On a college campus it is the students’ decision on what they want to eat. In the questionnaire provided earlier although students have the tools to eat healthy nearly 50 percent of students stated they rarely visit healthy locations to eat. It is suggested students to not only research their options but possibly take advantage of what is provided to them.





Why Get Beauty Sleep When You Can Get an A?


By: Jennifer Urena

At 1 a.m. in New Rochelle North Avenue becomes a ghost town with a few stragglers making their way home. At Iona College 1 a.m. is prime time for students trying to get last minute work done.

Between classes, assignments and part-time jobs college students have to learn to juggle the responsibilities at hand while trying to get the recommended amount of sleep 18-24 year olds should get.

College students on average get six hours a sleep of night, which is below the amount needed for a rested night’s sleep. Students at Iona College were surveyed to discuss what keeps them up at night and how college responsibilities may play a role in their lack of sleep.

When asked if the students were happy with their sleeping habits more than 50 percent said no. Majority of the students averaged out 4-6 hours as the amount they get per night.

“There are a lot of nights when it’s 3 hours,” said Kayla Coughlin, a senior at Iona College. “Some days it can go up to 12 hours because I have the time to catch up on the sleep I’ve missed.”

According to Campus Mind Works students shouldn’t rely on the weekend to catch up on their sleep. This worsens sleeping patterns and can lead to one feeling fatigued.

In the survey provided lack of sleep amongst students affected their daily activities. Especially when these daily activities consisted of school work. According to Christian Bucci a senior at Iona College school responsibilities affect his hours of sleep. Bucci says his homework is the reason he doesn’t receive the sleep he needs.

“Last night I had a paper due at 11: 59 and another one due today,” said Bucci. “So I did one before I went to bed and work up super early and just did more homework.”

According to a USA TODAY article college students are putting in about 17 hours a week for their classes. This time includes their homework, any reading they might have and other assignments. However, the article does not factor in students that may have part-time jobs while in college.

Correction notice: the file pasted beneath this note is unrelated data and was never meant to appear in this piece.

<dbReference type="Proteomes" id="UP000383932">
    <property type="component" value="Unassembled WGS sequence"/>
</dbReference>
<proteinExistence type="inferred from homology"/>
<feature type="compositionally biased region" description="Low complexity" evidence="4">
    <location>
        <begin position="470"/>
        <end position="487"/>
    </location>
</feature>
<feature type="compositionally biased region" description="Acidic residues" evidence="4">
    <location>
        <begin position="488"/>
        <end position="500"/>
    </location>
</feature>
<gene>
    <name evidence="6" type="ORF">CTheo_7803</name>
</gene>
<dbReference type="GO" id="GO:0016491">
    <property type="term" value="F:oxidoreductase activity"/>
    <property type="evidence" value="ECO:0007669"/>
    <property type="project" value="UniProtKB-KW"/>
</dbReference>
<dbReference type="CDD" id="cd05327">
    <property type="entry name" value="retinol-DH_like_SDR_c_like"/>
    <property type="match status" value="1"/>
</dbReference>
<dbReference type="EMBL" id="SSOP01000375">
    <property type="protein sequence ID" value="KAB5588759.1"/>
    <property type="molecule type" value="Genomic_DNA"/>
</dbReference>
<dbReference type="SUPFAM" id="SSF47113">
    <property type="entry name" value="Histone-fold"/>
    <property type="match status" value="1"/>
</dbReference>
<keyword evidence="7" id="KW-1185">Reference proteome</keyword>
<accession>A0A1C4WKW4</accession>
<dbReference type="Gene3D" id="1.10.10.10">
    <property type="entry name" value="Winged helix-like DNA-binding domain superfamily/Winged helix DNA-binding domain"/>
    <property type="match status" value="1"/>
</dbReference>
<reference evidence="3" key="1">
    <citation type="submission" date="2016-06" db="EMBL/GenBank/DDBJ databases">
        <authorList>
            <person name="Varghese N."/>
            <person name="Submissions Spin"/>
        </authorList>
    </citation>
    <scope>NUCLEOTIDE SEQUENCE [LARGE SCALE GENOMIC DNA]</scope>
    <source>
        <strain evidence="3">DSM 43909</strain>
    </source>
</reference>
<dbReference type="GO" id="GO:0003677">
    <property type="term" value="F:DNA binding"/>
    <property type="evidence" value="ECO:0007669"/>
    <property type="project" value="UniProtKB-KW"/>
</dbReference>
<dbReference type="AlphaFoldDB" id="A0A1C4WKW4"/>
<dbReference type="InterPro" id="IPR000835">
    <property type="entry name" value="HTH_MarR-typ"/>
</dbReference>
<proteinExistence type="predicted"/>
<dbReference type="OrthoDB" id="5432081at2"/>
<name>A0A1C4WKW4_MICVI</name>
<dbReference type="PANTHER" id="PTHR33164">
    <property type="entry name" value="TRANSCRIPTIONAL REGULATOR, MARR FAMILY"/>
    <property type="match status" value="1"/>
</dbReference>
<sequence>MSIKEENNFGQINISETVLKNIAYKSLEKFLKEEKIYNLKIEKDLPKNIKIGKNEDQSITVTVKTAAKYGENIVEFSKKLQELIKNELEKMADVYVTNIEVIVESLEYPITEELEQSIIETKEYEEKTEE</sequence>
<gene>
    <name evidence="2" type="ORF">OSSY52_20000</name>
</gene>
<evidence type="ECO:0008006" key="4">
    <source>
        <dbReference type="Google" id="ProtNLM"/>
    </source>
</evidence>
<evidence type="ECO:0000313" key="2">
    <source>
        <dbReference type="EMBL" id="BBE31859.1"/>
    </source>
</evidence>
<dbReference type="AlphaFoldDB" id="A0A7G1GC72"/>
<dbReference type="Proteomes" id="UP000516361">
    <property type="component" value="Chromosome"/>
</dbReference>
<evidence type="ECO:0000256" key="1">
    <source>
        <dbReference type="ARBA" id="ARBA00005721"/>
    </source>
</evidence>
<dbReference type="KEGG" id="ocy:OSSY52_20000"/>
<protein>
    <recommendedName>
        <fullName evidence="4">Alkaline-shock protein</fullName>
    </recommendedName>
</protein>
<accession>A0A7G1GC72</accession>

In 2013 about 80 percent of students worked part-time while being a full-time student. Adolescents were recorded to be working an average of 19 hours per week while trying to maintain school responsibilities.

“You give up some parts of your life when you have a job,” said Tamara Scott, a senior at Iona College. “You don’t go out as often because you have to put your priorities first where you either have to do school or work.”

With students balancing school, work and jobs the survey given asked what measures students had taken to stay awake. According to Scott the best way to stay awake is taking advantage of the Iona Library hours. Monday through Thursday Arrigoni Library is open until midnight while Ryan Library is open until 2 a.m. on certain days during finals week.

While junior Sabryna Wedemeyer says she consumes up to five cups a day to keep up with her work during finals.

“Chain smoking keeps me awake,” said Coughlin. “It allows me to keep me up doing my work.”

The need to constantly prioritize school and sleep, lead students to offer suggestions on how Iona could help to improve not only their sleeping habits but their schedules. Coughlin suggested within a major there should be a communication between professors so they could work to create a system that does not overload the student with assignments.

According to Bucci there isn’t enough time given for the amount work assigned. He suggested professors should allow students more time to work in class for projects and written assignments.

“I find it’s helpful when I collaborate with my classmates,” said Bucci. “And allowing days as a buffer, so if anybody has questions they can get together with their classmates and professor.”

Professor Colleen Jacobson of the psychology department agreed there should be environment where students and professors can work together.

“I think it’s a worthwhile thing to try,” said Jacobson. “We as professors should set up meetings to work with students and hopefully the word would spread.”